Jordan PM: Country open for business with great investment potential

Omar Al-Razzaz, Prime Minister of Jordan and Hadley Gamble, from CNBC speaking in Davos. (WEF / Boris Baldinger)
Updated 25 January 2019

Jordan PM: Country open for business with great investment potential

  • Jordanian PM says the country has done a lot of ‘fixing’ of itself and is ready for investment
  • ‘Jordan is a small country, but it has good infrastructure and an educated population’

LONDON: Jordan has suffered from a public relations problem because of regional crises but remains a “beacon of light” in the region, the Kingdom’s prime minister Omar Al-Razzaz said on Thursday.

While the country has seen more than its fair share of turmoil over the past 10 years, it is very much open for business, with a lot to offer potential investors, he said during a panel discussion at the World Economic Forum in Davos.

“People see the mess our region is in, and they have tended to shy away,” Al-Razzaz said. “But because we are not interested in polarization, we have become a stable model in a turbulent region.”

Jordan is keen to attract more investment to help pull itself out of an economic crisis. The country last year attempted to enact unpopular austerity measures to lower record public debt needed to get the economy back on track. Jordan has also suffered from hosting 1.4 million Syrian refugees since the war began in 2011.

Last year, Saudi Arabia, Abu Dhabi and Kuwait pledged a $2.5 billion grant to Jordan after protests over economic hardship.

“We have a lot to offer investors,” Al-Razzaz said during the discussion with broadcaster CNBC’s Hadley Gamble. “We have a comparative advantage in the Middle East in exporting services, particularly on a business level and in back-office services, with the added support of our well-educated bilingual workforce.

“We have a great pharmaceutical sector. We have a great cinema industry. IT is prime for us.” 

“I would invite investors, industries and services to look at Jordan again. Come as tourists to Petra, enjoy the food and weather, and make up your mind on an investment level.”

The Jordanian PM says the country has done a lot of “fixing” of itself. 

“We have started to get our house in order. We have had to move from a public toward a private sector model. And we have taken governance measures. We have disclosure policies about what public officials own. We have a stable macroeconomic environment. All of this allows us to have a different narrative about the future.”

The Jordanian PM wrapped up at the WEF by urging investors to look beyond the crises that have beset the region and look to Jordan as an oasis of potential investment. 

“Jordan is a small country, but it has good infrastructure and an educated population. Businesses from all over the world come to Jordan.”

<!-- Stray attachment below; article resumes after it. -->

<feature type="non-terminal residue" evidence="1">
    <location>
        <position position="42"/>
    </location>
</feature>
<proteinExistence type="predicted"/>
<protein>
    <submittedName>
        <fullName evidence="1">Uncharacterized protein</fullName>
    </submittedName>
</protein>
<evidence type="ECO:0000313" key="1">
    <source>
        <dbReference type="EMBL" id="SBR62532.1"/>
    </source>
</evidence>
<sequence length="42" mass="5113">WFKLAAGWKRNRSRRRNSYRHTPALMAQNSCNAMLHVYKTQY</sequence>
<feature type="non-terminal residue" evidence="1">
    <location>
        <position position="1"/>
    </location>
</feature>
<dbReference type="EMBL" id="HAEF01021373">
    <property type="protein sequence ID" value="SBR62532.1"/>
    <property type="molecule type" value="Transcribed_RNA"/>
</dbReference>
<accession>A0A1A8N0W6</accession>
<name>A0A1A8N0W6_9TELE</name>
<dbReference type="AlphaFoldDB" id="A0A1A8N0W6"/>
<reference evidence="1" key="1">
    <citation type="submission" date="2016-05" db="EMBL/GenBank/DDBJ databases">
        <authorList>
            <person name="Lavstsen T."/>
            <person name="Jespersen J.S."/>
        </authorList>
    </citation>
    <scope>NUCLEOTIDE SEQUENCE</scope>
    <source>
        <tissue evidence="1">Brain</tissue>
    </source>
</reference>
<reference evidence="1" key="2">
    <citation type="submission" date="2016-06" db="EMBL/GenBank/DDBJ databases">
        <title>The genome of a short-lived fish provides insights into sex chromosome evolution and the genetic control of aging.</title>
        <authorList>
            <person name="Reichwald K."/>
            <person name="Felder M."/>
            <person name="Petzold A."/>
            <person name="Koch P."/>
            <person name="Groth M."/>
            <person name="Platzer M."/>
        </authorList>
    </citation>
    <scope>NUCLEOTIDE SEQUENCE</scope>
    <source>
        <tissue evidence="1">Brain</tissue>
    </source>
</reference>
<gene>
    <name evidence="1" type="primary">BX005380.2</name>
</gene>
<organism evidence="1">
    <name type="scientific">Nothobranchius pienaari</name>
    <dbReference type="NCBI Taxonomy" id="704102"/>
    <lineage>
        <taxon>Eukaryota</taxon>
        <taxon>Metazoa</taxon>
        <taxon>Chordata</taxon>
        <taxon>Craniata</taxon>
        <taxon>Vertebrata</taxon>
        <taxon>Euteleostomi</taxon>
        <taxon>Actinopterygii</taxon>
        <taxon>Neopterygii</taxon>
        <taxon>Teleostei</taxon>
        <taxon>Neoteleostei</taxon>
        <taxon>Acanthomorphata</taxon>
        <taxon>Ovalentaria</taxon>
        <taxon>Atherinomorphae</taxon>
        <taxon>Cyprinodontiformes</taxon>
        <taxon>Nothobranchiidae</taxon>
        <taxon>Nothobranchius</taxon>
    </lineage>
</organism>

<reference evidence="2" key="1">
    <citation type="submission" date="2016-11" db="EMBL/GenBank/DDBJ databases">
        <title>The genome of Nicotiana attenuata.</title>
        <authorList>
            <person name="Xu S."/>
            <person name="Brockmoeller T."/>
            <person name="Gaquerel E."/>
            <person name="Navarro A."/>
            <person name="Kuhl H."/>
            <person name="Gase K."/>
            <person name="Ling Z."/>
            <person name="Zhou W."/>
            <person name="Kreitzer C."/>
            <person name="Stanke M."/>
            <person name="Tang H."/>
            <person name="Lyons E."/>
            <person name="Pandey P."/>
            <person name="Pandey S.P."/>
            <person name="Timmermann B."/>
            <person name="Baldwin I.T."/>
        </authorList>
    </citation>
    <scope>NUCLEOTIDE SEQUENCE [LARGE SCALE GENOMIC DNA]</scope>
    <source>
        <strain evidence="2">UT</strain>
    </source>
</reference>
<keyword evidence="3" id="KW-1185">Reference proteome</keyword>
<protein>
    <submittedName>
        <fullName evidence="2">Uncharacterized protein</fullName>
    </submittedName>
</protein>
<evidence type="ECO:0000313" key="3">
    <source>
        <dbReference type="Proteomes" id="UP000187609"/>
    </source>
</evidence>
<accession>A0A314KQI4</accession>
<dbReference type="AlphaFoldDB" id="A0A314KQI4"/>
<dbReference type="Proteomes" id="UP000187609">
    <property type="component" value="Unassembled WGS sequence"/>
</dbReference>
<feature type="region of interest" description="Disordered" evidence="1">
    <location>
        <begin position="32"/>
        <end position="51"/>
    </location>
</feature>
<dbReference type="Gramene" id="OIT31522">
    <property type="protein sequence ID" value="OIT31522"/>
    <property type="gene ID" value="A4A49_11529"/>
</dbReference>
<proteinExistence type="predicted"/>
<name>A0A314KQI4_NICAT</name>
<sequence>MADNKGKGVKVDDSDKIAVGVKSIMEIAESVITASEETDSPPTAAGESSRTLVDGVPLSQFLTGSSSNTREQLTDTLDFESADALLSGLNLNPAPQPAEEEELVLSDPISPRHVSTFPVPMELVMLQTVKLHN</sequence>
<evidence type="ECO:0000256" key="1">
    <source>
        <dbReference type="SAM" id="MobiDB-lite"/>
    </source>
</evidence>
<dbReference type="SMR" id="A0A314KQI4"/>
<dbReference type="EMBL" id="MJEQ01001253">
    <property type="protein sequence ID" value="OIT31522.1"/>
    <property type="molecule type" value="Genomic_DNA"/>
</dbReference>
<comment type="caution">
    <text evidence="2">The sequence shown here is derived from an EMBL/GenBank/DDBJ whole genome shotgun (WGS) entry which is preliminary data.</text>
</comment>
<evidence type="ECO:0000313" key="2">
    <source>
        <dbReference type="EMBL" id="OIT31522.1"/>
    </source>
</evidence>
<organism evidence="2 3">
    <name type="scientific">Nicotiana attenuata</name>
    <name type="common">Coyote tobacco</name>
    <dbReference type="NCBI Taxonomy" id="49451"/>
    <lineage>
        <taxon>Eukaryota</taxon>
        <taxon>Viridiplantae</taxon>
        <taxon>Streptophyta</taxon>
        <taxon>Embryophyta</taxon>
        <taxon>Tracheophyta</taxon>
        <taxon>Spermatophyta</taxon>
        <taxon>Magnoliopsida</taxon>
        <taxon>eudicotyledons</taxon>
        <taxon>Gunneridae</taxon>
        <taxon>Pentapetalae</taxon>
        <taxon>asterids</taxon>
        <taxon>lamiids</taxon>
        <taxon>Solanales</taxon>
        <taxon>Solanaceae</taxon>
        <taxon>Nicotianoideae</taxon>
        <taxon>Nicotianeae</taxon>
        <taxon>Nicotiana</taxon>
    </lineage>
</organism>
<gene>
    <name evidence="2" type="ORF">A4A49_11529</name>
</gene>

OECD forecast sees global growth at decade low

Updated 22 November 2019

OECD forecast sees global growth at decade low

  • Governments failing to get to grips with challenges, outlook says

PARIS: The global economy is growing at the slowest pace since the financial crisis as governments leave it to central banks to revive investment, the OECD said on Thursday in an update of its forecasts.

The world economy is projected to grow by a decade-low 2.9 percent this year and next, the Organization for Economic Cooperation and Development said in its Economic Outlook, trimming its 2020 forecast from an estimate of 3 percent in September.

Offering meagre consolation, the Paris-based policy forum forecast growth would edge up to 3 percent in 2021, but only if a myriad of risks ranging from trade wars to an unexpectedly sharp Chinese slowdown is contained.

A bigger concern, however, is that governments are failing to get to grips with global challenges such as climate change, the digitalization of their economies and the crumbling of the multilateral order that emerged after the fall of Communism.

“It would be a policy mistake to consider these shifts as temporary factors that can be addressed with monetary or fiscal policy: they are structural,” OECD chief economist Laurence Boone wrote in the report.

Without clear policy direction on these issues, “uncertainty will continue to loom high, damaging growth prospects,” she added.

Among the major economies, US growth was forecast at 2.3 percent this year, trimmed from 2.4 percent in September as the fiscal impulse from a 2017 tax cut waned and amid weakness among US trading partners.

With the world’s biggest economy seen growing 2 percent in 2020 and 2021, the OECD said further interest rate cuts would be warranted only if growth turned weaker.

China, which is not an OECD member but is tracked by it, was forecast to grow marginally faster in 2019 than had been expected in September, with growth of 6.2 percent rather than 6.1 percent.

However, the OECD said that China would keep losing momentum, with growth of 5.7 percent expected in 2020 and 5.5 percent in 2021 in the face of trade tensions and a gradual rebalancing of activity away from exports to the domestic economy.

In the euro area, growth was seen at 1.2 percent in 2019 and 1.1 percent in 2020, up both years by 0.1 percentage point on the September forecast. It is seen at 1.2 percent in 2021.

The OECD warned that the relaunch of bond buying at the European Central Bank would have a limited impact if euro area countries did not boost investment.

The outlook for Britain improved marginally from September as the prospect of a no-deal exit from the EU recedes.

British growth was upgraded to 1.2 percent this year from 1 percent previously and was seen at 1 percent in 2020.